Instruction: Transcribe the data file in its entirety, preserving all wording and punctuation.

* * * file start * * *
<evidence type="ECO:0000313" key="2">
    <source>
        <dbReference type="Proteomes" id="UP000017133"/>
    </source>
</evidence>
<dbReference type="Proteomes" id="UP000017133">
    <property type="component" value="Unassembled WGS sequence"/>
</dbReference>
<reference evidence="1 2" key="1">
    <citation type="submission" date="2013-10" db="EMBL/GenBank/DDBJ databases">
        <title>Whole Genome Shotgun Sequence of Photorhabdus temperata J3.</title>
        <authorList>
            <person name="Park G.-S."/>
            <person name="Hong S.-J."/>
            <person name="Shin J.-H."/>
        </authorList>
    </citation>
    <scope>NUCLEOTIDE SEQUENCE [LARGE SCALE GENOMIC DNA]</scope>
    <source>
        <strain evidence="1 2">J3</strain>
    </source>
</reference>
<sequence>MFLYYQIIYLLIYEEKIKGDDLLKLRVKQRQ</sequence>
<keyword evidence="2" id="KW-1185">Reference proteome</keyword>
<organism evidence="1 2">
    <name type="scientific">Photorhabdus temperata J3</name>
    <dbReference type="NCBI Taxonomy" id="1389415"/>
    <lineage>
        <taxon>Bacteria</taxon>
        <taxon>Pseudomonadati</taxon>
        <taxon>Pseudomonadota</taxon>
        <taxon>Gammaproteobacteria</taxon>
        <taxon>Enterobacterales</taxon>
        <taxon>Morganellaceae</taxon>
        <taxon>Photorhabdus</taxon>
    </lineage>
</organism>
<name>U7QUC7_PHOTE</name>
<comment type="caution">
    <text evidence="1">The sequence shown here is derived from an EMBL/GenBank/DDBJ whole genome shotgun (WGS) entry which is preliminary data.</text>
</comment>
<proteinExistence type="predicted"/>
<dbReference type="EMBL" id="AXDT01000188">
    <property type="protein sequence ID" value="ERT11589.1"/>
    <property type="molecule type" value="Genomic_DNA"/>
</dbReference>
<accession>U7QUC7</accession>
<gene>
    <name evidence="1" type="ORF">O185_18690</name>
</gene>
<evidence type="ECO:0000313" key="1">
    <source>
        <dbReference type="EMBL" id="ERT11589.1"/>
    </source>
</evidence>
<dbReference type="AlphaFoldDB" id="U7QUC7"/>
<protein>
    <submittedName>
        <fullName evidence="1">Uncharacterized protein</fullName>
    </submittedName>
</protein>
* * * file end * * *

<evidence type="ECO:0000313" key="2">
    <source>
        <dbReference type="Proteomes" id="UP000017133"/>
    </source>
</evidence>
<dbReference type="Proteomes" id="UP000017133">
    <property type="component" value="Unassembled WGS sequence"/>
</dbReference>
<reference evidence="1 2" key="1">
    <citation type="submission" date="2013-10" db="EMBL/GenBank/DDBJ databases">
        <title>Whole Genome Shotgun Sequence of Photorhabdus temperata J3.</title>
        <authorList>
            <person name="Park G.-S."/>
            <person name="Hong S.-J."/>
            <person name="Shin J.-H."/>
        </authorList>
    </citation>
    <scope>NUCLEOTIDE SEQUENCE [LARGE SCALE GENOMIC DNA]</scope>
    <source>
        <strain evidence="1 2">J3</strain>
    </source>
</reference>
<sequence>MFLYYQIIYLLIYEEKIKGDDLLKLRVKQRQ</sequence>
<keyword evidence="2" id="KW-1185">Reference proteome</keyword>
<organism evidence="1 2">
    <name type="scientific">Photorhabdus temperata J3</name>
    <dbReference type="NCBI Taxonomy" id="1389415"/>
    <lineage>
        <taxon>Bacteria</taxon>
        <taxon>Pseudomonadati</taxon>
        <taxon>Pseudomonadota</taxon>
        <taxon>Gammaproteobacteria</taxon>
        <taxon>Enterobacterales</taxon>
        <taxon>Morganellaceae</taxon>
        <taxon>Photorhabdus</taxon>
    </lineage>
</organism>
<name>U7QUC7_PHOTE</name>
<comment type="caution">
    <text evidence="1">The sequence shown here is derived from an EMBL/GenBank/DDBJ whole genome shotgun (WGS) entry which is preliminary data.</text>
</comment>
<proteinExistence type="predicted"/>
<dbReference type="EMBL" id="AXDT01000188">
    <property type="protein sequence ID" value="ERT11589.1"/>
    <property type="molecule type" value="Genomic_DNA"/>
</dbReference>
<accession>U7QUC7</accession>
<gene>
    <name evidence="1" type="ORF">O185_18690</name>
</gene>
<evidence type="ECO:0000313" key="1">
    <source>
        <dbReference type="EMBL" id="ERT11589.1"/>
    </source>
</evidence>
<dbReference type="AlphaFoldDB" id="U7QUC7"/>
<protein>
    <submittedName>
        <fullName evidence="1">Uncharacterized protein</fullName>
    </submittedName>
</protein>